A large, defiantly queer man dances naked swathed only in large sheets of white plastic in what appears to be an empty gallery. Some sort of substance seems to drool from his mouth. He looks pained; tortured; confused.
Another man, in chunky high heels, paces towards him for an embrace. Some sort of wording appears smudged on the walls, possibly smeared in bodily waste.
And that’s just the first 90 seconds.
It’s safe to say the latest video from Los Angeles singer-songwriter Dorian Wood will not be airing on kids TV channels any time soon.
However, fans of this cult composer will not be surprised. Wood has been known to strip naked during live performances and to persuade others to do the same. The similarly NSFW video for his 2013 single, La Cara Infinita, featured a naked Margaret Cho, alongside others.
‘I’ve always identified as fat. That’s just what it is’
His new track is called Corpulenxia. It’s a play on the word corpulent. Wood likes to challenge attitudes to body shape.
‘I went on a hike once with a dear friend of mine and there was an instance when he was attempting to pay a compliment,’ he tells me down the phone when I ask him about the title. ‘You bring up the fact that you are fat and he said, “Well, you’re not really fat, you’re more corpulent.”
‘It was a sweet gesture but I was more fascinated by the word itself.
‘I’ve always identified as fat. That’s just what it is, and I’m totally fine with that.
‘I’m consistently looking to defy the stigma of what corpulent bodies are capable of in the public eye, whether as a vessel for expression or sexuality.
‘Unless you are being fetishized by certain gay sub-categories, you don’t really get to have much of a say as far as sexual attraction goes in mainstream form, and I’m looking to break down the perception every chance that I get.
Wood says, like everyone, he has good and bad days in his relationship to his body, but he didn’t make the video, ‘necessarily in the interests of defending a very specific type of body shape: I just believe everyone, regardless of their body shape, can be sexual.
‘It really is more of a mission to celebrate individuality.’
‘There are things I find very difficult to translate into English’
Wood was born in Echo Park, Los Angeles. He was raised ‘all over southern California’, with a handful of childhood years in Costa Rica. Aged five, and inspired by a talented grandfather, he played his first piano concerto.
He’s been releasing material for the last ten years, beginning with his beguiling debut album Bolka back in 2007. His style mixes genres, from folk and soul to the more avant garde and experimental.
Wood intersperses music releases with performance art. He’s built up a cult following around the globe, including the UK, Germany and Spain.
His latest album, XALÁ, is released 26 May. In a departure to previous albums, it is sung entirely in Spanish.
He puts the decision to release a Spanish-language collection down to a desire to explore his own heritage and after his own touring of Spain.
‘I had been touring for the past few years with two musician based in Spain: Xavi Muñoz and Marcos Junquera. We’d done several tours with them already, and during that time, 99% of the time we spoke Spanish, and I realized I don’t get to speak Spanish very often in the States unless I’m with my family who live in Florida.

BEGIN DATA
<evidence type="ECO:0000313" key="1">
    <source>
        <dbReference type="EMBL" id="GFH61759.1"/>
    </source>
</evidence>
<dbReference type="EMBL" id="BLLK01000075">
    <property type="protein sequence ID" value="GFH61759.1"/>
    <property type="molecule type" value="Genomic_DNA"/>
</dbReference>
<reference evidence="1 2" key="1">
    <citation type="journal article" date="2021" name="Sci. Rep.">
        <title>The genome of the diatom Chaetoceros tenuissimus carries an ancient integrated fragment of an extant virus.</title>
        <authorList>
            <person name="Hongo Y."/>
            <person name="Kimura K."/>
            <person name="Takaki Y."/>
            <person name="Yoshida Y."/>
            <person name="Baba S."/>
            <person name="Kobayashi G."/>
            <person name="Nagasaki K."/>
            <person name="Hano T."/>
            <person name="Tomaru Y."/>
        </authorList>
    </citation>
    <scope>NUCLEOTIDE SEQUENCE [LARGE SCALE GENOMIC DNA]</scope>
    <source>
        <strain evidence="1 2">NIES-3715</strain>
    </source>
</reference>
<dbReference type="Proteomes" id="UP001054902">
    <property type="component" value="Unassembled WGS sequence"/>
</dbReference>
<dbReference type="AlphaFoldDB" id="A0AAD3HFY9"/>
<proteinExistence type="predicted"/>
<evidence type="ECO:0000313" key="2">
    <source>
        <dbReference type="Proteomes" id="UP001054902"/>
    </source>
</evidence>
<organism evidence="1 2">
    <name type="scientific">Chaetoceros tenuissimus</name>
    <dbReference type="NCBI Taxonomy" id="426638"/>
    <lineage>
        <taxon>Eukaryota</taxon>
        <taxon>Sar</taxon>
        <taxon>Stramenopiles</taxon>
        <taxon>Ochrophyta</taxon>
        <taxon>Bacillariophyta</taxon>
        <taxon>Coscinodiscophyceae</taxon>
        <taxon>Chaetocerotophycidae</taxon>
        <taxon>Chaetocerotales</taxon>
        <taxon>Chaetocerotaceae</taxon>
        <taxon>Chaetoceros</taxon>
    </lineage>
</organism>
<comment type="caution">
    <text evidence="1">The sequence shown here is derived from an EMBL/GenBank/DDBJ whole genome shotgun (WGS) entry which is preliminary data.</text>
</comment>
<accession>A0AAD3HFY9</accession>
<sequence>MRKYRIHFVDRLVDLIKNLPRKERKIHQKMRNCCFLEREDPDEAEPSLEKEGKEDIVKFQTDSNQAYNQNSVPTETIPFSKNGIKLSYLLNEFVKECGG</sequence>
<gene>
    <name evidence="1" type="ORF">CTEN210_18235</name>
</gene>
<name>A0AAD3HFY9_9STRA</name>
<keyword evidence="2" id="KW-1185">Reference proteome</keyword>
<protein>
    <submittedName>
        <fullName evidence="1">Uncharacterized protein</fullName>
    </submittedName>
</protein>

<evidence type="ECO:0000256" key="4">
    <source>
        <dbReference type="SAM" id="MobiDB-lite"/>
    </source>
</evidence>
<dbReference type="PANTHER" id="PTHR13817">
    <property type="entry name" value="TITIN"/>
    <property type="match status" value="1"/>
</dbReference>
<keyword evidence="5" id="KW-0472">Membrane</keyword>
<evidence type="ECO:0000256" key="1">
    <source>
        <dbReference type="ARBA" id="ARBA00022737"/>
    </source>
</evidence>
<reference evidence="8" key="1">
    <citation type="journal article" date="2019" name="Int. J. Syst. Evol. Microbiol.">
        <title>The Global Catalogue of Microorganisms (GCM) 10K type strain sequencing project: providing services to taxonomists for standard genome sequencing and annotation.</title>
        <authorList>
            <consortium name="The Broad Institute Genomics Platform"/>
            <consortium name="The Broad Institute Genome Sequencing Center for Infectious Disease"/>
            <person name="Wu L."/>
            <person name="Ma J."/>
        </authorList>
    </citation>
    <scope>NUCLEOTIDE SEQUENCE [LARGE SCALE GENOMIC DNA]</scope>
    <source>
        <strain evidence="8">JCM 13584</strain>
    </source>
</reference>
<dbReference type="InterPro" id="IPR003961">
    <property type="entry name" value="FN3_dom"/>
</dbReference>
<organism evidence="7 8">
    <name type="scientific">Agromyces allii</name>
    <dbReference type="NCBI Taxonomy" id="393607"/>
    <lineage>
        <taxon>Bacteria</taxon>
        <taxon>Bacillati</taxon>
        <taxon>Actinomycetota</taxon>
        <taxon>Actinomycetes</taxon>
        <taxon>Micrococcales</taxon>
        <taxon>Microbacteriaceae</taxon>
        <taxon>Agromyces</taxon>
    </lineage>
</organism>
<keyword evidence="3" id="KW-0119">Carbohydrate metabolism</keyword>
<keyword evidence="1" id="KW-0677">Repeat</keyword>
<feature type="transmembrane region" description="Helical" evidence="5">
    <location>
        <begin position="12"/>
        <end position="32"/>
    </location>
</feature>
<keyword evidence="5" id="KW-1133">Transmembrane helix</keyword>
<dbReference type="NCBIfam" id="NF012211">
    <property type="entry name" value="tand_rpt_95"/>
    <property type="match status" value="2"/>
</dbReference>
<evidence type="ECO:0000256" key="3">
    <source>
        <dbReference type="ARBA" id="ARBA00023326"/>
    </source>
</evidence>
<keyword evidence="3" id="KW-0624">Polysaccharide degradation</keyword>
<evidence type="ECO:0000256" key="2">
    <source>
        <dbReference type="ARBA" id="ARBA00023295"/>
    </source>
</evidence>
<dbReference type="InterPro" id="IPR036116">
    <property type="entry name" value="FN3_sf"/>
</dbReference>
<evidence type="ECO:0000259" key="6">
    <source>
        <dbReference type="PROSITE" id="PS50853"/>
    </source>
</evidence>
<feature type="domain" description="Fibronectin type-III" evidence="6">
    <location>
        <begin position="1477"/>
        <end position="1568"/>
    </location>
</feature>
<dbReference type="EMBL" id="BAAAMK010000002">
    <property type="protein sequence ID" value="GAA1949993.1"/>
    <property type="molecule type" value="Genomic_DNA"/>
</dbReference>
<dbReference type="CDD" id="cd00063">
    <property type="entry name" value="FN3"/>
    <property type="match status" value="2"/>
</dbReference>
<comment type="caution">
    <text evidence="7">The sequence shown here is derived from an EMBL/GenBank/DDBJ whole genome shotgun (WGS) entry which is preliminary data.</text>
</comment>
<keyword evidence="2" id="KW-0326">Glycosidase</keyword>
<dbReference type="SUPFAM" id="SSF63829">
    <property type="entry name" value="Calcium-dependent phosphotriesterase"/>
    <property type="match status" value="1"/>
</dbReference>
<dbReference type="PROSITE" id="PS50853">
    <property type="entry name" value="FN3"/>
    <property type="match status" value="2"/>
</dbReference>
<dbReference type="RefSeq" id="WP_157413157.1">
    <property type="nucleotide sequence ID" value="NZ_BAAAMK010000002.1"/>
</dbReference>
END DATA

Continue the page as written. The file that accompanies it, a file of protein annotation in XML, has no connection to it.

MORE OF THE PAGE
‘There was just something exciting about doing that. I never really delved into the possibility of expressing myself in Spanish creatively.’
‘Spanish language is diminished by a lot of cultures’
He says he found the experience exciting and liberating, allowing him to explore some very personal aspects of his life.
‘There are things I find very difficult to translate into English. I feel people who speak Spanish will understand a lot of what I express here on XALÁ.
‘The Spanish language is an extremely powerful language. It’s spoken with as much popularity as English, if not more so. Spanish language is diminished by a lot of cultures, despite how widely spoken it is.
‘As much as my mission is to challenge perceptions of larger, less-conventional body types, my mission is also with Latino culture, specifically showing how rich with color and possibility the cultures are in Latin America. People should be respectful of it.’
‘It often comes down to what you project from the inside’
Wood’s also not one to shy away from exploring sexuality in his work. Check out 2013’s Americana, where he croons lovingly about ‘the smell of men.’
He lives in LA with his soon-to-be-husband, Joe, and is busy preparing to tour later in the year and making plans for their July wedding.
With its bear communities, does he think it’s easier to be a big, gay man than a big, heterosexual man? He’s wary of saying so.
‘I don’t know because I wouldn’t know what it was like to be heterosexual. I think it often comes down to what you project from the inside. I’ve seen men that are my size or larger, who project, for want of a better term, a very powerful charisma. So I don’t know.
‘Gay fetishes for chubby men are certainly more visible. I don’t know if chubby men are fetishized by women. I’m sure they are but I’ve never heard about it. Unless it is something very, very underground.
‘With gay culture, I sometimes feel it’s almost impossible to function without those standards. It’s sometimes very cliquey. Some people operate in clans and some people are outside of those clans. It’s all part of the rich tapestry.’
It’s a tapestry all the richer for having Dorian Wood woven into it.
More info at dorianwood.com